The last place you'd expect to find a reggae festival is Bloomville, a hamlet in the middle of rolling dairy country. Here, you're lucky if you can get a strong radio signal, and if you do, you'll hear country or rock, or maybe bluegrass and folk. Jamaicans in the Catskills are few and far between.
One of them is artist and woodworker Michael Milton, who runs the Turquoise Barn B&B in Bloomville with his wife, Michelle Premura. In 2013, Milton brought a lineup of reggae acts to a field near the barn. The daylong festival was a surprise success, attracting “happy campers dancing barefoot into the small hours,” according to Conde Nast Traveler.
Now in its third year, the Dairy Field Music and Art Festival brings reggae and dub—and, this year, a mix of electronica, jazz and rock--back to the rural countryside today, Saturday, Sept. 5, starting at noon.
Milton and a new collaborator, SUNY Oneonta music professor Joe Pignato, will be playing in a group called Dub Ground, and Terry Blaine, a roots reggae artist from Jamaica via the Bronx, will take the stage as he has done in previous years.
Above: Bright Dog Red.
This year, the festival will include more genres: Stamford-based Logan's Express will cover 70s rock classics, and Bright Dog Red, featuring Pignato and a set of former SUNY Oneonta students, will fuse “electronica, jazz, hip hop, and psychedelia.”
Watershed Post correspondent Anne Pyburn Craig talked with organizer Michael Milton about what the region's most improbable festival.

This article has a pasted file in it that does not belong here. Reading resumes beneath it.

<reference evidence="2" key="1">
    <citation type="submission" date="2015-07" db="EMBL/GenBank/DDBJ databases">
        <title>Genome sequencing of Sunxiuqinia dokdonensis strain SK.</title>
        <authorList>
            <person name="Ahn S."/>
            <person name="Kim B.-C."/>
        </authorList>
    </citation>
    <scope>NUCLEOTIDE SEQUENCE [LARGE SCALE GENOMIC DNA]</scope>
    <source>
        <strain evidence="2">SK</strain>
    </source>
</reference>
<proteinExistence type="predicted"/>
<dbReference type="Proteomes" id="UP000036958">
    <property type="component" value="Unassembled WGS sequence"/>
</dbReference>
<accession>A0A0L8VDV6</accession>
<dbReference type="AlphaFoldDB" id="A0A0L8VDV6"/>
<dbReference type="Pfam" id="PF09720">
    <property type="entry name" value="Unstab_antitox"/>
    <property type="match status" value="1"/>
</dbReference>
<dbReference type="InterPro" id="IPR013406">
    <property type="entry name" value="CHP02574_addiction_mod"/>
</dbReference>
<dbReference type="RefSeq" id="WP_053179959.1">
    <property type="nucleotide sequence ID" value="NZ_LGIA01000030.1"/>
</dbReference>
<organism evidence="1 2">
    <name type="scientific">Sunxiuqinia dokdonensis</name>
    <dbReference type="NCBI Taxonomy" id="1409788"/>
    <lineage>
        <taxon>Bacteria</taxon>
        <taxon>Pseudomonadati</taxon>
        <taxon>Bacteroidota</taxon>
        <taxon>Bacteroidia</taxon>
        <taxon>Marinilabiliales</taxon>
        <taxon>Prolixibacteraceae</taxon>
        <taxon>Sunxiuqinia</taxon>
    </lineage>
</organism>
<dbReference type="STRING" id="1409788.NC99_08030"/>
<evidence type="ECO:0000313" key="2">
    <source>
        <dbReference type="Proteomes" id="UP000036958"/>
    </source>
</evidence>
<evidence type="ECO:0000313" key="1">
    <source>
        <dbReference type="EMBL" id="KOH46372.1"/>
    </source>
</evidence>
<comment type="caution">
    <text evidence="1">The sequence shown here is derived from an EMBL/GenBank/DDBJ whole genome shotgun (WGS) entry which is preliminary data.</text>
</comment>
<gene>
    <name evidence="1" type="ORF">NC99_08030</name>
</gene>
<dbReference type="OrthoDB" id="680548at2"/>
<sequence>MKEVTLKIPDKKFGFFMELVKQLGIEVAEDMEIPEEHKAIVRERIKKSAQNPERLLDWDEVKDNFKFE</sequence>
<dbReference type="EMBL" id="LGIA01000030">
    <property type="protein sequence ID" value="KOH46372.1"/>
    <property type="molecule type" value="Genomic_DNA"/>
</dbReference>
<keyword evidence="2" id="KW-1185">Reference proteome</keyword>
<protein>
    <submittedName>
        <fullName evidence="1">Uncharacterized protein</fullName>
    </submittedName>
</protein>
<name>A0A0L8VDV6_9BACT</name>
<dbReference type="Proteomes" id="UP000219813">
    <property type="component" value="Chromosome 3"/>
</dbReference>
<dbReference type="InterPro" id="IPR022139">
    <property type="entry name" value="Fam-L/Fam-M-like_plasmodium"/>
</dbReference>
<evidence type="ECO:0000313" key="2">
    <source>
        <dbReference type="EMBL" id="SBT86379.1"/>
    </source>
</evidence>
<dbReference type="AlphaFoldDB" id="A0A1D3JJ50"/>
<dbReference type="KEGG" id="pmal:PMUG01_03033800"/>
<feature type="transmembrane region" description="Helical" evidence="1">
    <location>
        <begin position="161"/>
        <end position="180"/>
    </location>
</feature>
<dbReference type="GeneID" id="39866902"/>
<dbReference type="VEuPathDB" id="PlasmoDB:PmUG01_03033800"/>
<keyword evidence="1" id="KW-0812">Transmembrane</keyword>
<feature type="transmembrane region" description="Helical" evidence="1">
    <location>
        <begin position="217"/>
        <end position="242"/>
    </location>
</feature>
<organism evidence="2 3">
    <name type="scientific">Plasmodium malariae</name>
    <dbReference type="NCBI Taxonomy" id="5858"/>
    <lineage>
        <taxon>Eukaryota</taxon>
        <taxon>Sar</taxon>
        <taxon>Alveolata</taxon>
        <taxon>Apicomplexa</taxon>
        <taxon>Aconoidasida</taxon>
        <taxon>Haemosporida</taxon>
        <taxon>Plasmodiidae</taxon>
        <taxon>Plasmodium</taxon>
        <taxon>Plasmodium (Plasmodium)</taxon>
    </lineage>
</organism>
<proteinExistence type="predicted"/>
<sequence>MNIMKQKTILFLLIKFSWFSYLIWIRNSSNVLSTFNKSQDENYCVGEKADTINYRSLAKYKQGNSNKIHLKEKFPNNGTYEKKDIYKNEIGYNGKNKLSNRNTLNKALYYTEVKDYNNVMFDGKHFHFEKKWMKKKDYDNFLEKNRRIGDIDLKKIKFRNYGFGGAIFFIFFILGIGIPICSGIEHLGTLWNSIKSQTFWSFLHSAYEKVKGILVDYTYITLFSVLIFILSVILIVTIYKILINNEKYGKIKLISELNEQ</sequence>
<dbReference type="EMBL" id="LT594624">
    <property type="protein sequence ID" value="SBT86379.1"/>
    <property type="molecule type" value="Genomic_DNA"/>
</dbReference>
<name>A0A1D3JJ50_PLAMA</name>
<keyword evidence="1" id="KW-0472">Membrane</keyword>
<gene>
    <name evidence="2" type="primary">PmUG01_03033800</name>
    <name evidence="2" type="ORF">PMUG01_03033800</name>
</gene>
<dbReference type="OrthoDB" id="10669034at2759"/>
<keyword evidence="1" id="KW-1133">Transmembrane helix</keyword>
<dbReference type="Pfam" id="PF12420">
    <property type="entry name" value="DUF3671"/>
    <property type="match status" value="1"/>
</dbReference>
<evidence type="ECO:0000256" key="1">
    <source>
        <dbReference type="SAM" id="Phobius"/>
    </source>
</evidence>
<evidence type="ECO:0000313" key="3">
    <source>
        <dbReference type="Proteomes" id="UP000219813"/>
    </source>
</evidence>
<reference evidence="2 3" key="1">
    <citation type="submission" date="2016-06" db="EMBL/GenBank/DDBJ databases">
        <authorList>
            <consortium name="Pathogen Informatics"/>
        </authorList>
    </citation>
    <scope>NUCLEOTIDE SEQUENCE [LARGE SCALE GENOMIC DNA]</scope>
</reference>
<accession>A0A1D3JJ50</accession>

Watershed Post: How did the Dairy Field festival get started?
Michael Milton: The festival actually started two years ago. This one is the third annual. It was an idea that sat around for years before that. The first two years were reggae bands. This year we are bringing more art into the music and the event itself. The bands are a mix of different styles.
WP: How did it come to be located in Bloomville?
MM: You may know of the Turquoise Barn. Well, the Dairy Field is located in the back of the property. I moved to Bloomville from Brooklyn in 1999 and wanted to develop an arts and music venue.
WP: What’s the arts piece of the festival going to look like?
MM: The actual Turquoise was originally opened as a gallery of sorts. Everything we had in the gallery was made here in our studios. This year the gallery is opening again on the weekend of the festival. It will host a one person show by Michael Milton of paintings and sculptures.
WP: What kinds of events do you plan to put together in the future?
MM: The future of the art will involve field-scale outdoor installations along with the gallery shows. There will also be dance performances in the future, and possibly working with the nearby colleges creative arts departments.
WP: It sounds like you have assembled an amazing variety of bands from around the Catskills. How did you happen to find them?
MM: A friend, Joe Pignato, who teaches music and composition at SUNY Oneonta, took on the whole job of promoting and getting most of the bands. My friends from Stamford, Logan's Express, volunteered their craft and time. Joe is working with his recently created band, Bright Dog Red, made up of past students of his that live in New York State. Dub Ground is a collective of three performers: Paul Geluso, Michael Milton and Joe Pignato. Another performer from the Bronx, Terry Blaine, has volunteered his time too.